Breaking Bad: The Complete First Season

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Breaking Bad: The Complete First Season

DVD Release Date: Feb. 24
Creator: Vince Gilligan

Starring: Bryan Cranston, Aaron Paul, Anna Gunn, RJ Mitte, Betsy Brandt, Dean Norris
Network: AMC
Riveting AMC series goes unexpected places
Given the different levels on which the show operates—the clandestine drug operation, the exploration of illness and recovery, the usual domestic end—the ensemble cast is remarkably well-balanced and organic, a snapshot of elite character-actors in top form. With their help, and despite the show’s well-worn framework, Breaking Bad resolutely develops into one of the few television dramas that feels of its moment. The acute sense of mortality and the struggle to regain self-determination resonate deeply in a show filled with distinctly American iconography. With a new season slated for later this year, Breaking Bad is poised to become one of the few TV shows that speaks to contemporary anxieties not only in content but also in spirit.

Over the course of the season, we spend time with Walter’s family, including his wife (Anna Gunn, from Deadwood) and his blunt teenage son (the startling RJ Mitte in his first major role). There’s also a place for his sister-in-law (Betsy Brandt) and her DEA-agent husband (Dean Norris), a contrivance forgiven only because of how deftly Norris’ role is developed. Walter’s partnership with his former student falters and rekindles, and the two cultivate an improbable bond.

And just like that, creator Vince Gilligan (an X-Files alum) takes his new series from a bleakly funny cousin of Weeds to an unadorned drama of depressed Americana and unlikely ambition. In all, the encounter between Walter and the drug dealer spans three episodes—nearly half the series’ modest seven-episode first season, which originally aired last winter on AMC. Soon the show’s mannered sense of humor develops into a sophisticated breed of redemptive black comedy, and even as the episodes begin to carve out a familiar routine, unlikely textures form at each new turn.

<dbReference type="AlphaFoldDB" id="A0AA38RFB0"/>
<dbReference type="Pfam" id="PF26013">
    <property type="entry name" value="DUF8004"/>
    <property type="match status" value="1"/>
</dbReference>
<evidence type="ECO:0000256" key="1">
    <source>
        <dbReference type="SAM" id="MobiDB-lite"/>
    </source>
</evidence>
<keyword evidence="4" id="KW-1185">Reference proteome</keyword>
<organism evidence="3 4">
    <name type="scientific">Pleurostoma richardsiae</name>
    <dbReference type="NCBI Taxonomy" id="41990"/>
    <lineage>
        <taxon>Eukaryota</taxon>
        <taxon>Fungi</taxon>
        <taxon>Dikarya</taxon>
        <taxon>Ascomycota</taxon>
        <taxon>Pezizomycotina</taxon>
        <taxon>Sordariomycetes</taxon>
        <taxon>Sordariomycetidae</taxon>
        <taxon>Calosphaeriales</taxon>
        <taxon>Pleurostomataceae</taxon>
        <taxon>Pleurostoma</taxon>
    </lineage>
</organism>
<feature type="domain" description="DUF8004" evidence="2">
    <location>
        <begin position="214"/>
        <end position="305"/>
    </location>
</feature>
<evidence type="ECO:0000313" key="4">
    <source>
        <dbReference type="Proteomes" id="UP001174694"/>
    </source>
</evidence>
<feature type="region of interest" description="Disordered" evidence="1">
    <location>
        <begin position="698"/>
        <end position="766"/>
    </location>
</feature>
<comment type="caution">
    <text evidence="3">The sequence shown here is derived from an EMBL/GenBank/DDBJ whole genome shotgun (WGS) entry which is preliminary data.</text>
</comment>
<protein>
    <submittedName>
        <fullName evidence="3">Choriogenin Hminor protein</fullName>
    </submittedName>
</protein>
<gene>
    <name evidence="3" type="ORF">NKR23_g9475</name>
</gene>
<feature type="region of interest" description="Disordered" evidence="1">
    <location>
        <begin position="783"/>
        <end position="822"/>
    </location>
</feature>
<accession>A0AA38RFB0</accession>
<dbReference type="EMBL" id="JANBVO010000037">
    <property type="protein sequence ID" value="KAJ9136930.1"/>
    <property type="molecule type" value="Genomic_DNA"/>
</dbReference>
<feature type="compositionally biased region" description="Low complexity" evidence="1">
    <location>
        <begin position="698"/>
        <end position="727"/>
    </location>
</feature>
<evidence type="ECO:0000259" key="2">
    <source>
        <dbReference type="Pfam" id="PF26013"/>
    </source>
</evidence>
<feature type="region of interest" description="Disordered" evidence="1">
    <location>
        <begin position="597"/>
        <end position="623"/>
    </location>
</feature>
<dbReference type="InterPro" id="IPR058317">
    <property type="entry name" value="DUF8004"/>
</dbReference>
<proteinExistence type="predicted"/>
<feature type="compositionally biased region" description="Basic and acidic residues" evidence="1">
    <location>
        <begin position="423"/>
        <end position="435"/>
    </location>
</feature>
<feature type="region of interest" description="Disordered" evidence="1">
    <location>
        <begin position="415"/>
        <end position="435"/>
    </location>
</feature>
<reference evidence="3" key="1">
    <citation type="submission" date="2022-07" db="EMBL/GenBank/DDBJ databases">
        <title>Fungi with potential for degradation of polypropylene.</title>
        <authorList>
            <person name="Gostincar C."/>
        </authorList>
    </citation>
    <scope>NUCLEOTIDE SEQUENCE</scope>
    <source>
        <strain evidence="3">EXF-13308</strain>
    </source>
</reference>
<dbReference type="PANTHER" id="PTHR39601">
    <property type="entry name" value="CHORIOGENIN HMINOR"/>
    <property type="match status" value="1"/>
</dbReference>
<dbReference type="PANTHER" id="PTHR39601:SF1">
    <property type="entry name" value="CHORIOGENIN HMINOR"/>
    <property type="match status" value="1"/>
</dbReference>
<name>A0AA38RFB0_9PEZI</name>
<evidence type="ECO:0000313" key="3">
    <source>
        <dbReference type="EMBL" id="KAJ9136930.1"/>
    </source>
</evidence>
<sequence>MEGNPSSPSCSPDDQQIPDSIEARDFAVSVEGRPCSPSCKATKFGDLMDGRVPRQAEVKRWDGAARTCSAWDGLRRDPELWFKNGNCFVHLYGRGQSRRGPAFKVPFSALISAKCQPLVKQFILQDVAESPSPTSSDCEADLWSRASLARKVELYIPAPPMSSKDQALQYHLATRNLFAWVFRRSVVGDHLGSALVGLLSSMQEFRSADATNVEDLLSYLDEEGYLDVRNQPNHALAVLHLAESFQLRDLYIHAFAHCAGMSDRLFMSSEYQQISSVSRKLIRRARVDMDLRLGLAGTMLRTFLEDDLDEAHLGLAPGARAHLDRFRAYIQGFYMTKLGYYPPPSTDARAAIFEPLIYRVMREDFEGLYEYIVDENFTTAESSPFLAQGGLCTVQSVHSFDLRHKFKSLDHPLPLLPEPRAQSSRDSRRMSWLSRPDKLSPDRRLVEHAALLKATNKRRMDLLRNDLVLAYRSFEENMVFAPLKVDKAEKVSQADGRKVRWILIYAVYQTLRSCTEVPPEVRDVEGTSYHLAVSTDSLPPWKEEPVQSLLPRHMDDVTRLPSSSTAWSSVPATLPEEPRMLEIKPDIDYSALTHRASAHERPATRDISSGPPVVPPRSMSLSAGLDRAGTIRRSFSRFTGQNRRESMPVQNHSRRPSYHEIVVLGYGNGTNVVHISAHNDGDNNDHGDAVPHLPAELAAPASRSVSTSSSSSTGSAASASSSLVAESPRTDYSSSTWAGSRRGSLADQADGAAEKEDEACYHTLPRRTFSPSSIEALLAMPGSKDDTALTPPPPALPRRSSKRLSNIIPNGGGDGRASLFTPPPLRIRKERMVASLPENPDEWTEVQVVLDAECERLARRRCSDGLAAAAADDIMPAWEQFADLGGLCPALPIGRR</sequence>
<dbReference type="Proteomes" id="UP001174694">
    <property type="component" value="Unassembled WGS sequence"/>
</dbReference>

But just when we think we have the series pinned, one of the bodies in the RV turns out to be alive. The man is a drug dealer that Walter and his new partner thought they’d killed in self-defense. On the unlucky end of a coin toss, Walter is tasked with finishing him off, but he soon begins making him meals instead—he even cuts the crust off of the ailing dealer’s sandwiches. This man becomes the first person Walter tells about his cancer.

The pilot closes in the same place it started, as we learn the middle-aged man is Walter White (Bryan Cranston, best known as the dad from Malcolm in the Middle), a high-school chemistry teacher who has been diagnosed with inoperable lung cancer just after his 50th birthday. He bought the RV with a former student (Aaron Paul) who now cooks crystal meth, and with whom he has surreptitiously entered into business in an effort to stack cash before he succumbs to his disease, assuring that his pregnant wife and disabled teenage son are secure after he’s gone.

The absurdity is theatrical, and barely five minutes passes before a predictable bit of text appears onscreen: “Three Weeks Earlier.” It soon becomes clear that the true beginning of this enthralling series is its everyman hero simply waking up and going through a regular day; the opening gimmick is an empty gesture tacked on to bait viewers with a flashy promise of the big guns to come.

Breaking Bad’s pilot feels unmistakably like it was dreamt up to sell the show to a network, rather than to sculpt a viable new series. An RV lumbers onscreen in the middle of a nameless desert, obviously about to go off the road. A middle-aged man wearing nothing but a gas mask and stark white underwear is behind the wheel, and he looks around frantically, as broken glass and two apparently dead bodies crash around in the back. He flies off the road in a catastrophe of dust and debris, stumbles out the door and begins to curse the landscape.